Special Seminar – Krishnaswamy Nandakumar – October 20 2017

The Department of Chemical and Biological Engineering as part of its Departmental Seminar Series announces the upcoming Special Seminar:

  • Topic: Advanced Multiphase Modelling Framework for Chemical Process Innovation
  • Speaker: Professor Krishnaswamy Nandakuma, Louisiana State University
  • Host: Dr. Anthony Wachs
  • Time & Date: 1:00pm-1:50pm; October 20, 2017
  • Location: Chemical and Biological Engineering Building Room 102

 

Abstract

Multiphase flows are ubiquitous in chemical, materials, mineral, energy, environmental and food processing
industries. Our traditional approach has been to ignore fluid dynamical effects by invoking simplifying assumptions
of homogeneity, but pay the price during scale-up of processes through pilot scale experiments. The question that I
address in this presentation is “Can Advanced Multiphase flow modeling come to our rescue in minimizing the need
for pilot scale experiments, On the fundamental side, advanced algorithms for direct numerical simulation (DNS)
and Discrete Particle Modelling (DPM) of multiphase flows aid in detailed understanding but for limited size. For
dispersed rigid particles the Navier-Stokes equations are coupled with the rigid body dynamics in a rigorous fashion
to track the particle motion in a fluid. These classes of algorithms show great promise in attempting to shed light on
multiphase flows with many particles, from which we can extract statistically meaningful average behavior of
suspensions.
On the other hand, there is an immediate need to study flow of complex fluids of industrial importance. Such cases
include the recent oil spill modelling, polymer blending processes involving melting, deformation and break-up,
corrosion-erosion in pipelines and process vessels, hydrotransport, mass transfer in packed beds with random and
structured packings or in Sieve trays. In such studies the volume averaged equations form the basis of flow models
coupled with experimental validation of such predictions in an effort to develop scale invariant closure models that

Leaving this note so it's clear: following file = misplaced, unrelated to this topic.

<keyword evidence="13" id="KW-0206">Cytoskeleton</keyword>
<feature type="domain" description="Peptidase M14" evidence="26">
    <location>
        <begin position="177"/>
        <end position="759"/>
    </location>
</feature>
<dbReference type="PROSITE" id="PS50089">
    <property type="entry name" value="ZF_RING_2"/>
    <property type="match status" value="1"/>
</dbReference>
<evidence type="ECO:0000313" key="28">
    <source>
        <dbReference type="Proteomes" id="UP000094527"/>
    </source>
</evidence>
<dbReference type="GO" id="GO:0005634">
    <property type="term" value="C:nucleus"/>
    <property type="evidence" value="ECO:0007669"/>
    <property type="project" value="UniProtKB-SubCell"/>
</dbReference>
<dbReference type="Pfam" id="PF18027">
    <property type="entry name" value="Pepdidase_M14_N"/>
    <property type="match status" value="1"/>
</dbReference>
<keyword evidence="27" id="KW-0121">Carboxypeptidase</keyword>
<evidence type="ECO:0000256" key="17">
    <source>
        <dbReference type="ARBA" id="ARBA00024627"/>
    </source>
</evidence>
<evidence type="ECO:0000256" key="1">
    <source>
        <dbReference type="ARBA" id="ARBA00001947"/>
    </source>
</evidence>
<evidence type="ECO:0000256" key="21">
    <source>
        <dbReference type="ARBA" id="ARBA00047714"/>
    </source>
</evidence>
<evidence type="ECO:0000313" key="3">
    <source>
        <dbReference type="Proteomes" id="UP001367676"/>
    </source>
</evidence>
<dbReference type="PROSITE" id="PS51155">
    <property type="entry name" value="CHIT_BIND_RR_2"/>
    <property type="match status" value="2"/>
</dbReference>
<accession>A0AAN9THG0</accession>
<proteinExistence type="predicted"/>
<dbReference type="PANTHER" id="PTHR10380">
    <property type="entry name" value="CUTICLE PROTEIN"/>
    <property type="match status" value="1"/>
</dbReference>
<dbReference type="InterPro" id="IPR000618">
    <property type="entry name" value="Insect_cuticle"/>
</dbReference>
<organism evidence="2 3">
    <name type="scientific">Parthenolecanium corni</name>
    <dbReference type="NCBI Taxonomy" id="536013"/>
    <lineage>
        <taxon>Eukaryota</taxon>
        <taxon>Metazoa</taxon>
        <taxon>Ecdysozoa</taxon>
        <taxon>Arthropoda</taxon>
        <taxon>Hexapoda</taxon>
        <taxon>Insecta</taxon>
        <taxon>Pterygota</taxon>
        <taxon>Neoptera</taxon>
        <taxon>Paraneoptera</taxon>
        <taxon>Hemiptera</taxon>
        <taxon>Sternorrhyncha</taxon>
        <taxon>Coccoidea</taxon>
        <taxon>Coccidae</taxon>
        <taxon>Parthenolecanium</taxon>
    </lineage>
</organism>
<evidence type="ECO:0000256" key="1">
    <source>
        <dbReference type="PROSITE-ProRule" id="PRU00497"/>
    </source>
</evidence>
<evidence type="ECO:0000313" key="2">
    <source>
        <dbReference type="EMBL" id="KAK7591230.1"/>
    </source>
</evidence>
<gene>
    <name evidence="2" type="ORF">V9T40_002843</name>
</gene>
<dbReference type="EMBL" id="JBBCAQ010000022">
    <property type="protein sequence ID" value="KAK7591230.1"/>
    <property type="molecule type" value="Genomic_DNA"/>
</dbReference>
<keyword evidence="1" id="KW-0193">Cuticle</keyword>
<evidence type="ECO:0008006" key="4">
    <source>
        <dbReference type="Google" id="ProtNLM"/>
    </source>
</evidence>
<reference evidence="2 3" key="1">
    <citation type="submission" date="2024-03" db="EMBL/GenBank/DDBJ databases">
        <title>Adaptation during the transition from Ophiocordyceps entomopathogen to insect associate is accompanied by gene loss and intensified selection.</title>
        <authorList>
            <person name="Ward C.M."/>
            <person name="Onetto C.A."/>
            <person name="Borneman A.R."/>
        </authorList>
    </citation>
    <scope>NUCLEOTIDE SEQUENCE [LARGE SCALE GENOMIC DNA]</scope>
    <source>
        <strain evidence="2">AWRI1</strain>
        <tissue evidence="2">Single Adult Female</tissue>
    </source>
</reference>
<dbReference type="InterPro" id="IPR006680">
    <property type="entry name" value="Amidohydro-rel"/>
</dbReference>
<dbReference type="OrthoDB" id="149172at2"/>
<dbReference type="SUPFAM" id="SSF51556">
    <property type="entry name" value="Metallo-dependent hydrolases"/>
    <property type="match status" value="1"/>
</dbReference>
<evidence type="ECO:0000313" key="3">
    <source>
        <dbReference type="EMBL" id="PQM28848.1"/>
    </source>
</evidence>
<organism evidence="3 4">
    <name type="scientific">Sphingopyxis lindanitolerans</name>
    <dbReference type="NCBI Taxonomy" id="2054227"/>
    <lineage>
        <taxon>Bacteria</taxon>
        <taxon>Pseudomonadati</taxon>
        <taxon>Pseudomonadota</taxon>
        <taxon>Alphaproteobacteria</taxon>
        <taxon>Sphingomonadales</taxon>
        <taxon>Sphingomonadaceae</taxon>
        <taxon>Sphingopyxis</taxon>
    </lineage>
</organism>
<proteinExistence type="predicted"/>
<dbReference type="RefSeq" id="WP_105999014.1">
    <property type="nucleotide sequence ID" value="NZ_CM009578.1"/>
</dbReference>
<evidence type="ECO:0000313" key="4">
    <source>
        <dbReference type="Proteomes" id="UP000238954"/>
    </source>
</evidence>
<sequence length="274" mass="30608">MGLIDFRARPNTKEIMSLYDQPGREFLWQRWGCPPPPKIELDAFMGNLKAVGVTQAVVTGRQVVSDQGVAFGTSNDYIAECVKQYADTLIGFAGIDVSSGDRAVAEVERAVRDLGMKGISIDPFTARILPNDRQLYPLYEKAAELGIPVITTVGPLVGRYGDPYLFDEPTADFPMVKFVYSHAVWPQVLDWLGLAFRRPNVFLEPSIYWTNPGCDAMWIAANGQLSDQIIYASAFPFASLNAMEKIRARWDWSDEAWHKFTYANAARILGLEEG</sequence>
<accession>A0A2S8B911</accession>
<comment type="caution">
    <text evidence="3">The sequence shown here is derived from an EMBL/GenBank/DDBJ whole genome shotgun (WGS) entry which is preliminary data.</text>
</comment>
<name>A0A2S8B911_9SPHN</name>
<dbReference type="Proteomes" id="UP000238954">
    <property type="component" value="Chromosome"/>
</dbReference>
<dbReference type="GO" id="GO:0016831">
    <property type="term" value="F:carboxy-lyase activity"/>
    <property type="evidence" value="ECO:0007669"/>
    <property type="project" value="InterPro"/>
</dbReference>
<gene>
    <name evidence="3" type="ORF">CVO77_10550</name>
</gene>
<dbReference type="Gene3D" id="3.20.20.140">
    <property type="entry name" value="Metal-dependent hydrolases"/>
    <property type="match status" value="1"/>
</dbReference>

are needed as part of the volume averaged flow models. We will discuss the merit of this approach and the synergy
between these two approaches. At LSU we have started an EPIC industrial research consortium that integrates
multiphase flow modelling with process diagnostics, intensification studies and optimization and control as applied
to the petroleum, chemical and renewable energy industries. Case studies of industrial relevance will be presented
to illustrate the benefits of such an approach.

Biography

Dr. K. Nandakumar is currently Gordon A and Mary Cain Chair Professor at Louisiana State
University. Prior to this he was the GASCO Chair Professor at The Petroleum Institute, Abu
Dhabi. Formerly he was in the Department of Chemical and Materials Engineering at the
University of Alberta, Edmonton, Canada for nearly 25 years. Dr. Nandakumar received his B.
Tech from Madras University in 1973, M. Sc from University of Saskatchewan in 1975 and his
PhD from Princeton University in 1979. He has received the Alexander von Humnboldt
research fellowship from the German government in 1989-90 and the Albright & Wilson
Americas Award from the Canadian Society of Chemical Engineering in 1991 for distinguished
contributions to chemical engineering before reaching the age of 40. Dr. Nandakumar was
elected as Fellow of the Chemical Institute of Canada in 1991 and a Fellow of the Engineering
Institute of Canada in 2006 and Fellow of the Canadian Academy of Engineering in 2007. He has received, from the University of Alberta, the McCalla Professorship (1992), the Killam Annual professorship (2001) for excellence in research and the Rutherford Award (2001) for excellence in teaching. He has also received the Excellence in Education award (2002) from APEGGA, the professional engineering association in Alberta. He was Editor-in-Chief of The Canadian Journal of Chemical Engineering during 2005-2009. Dr. Nandakumar is also the recipient of the premier award of The Canadian Society for Chemical Engineering, called the R.S. Jane Memorial Award in 2008.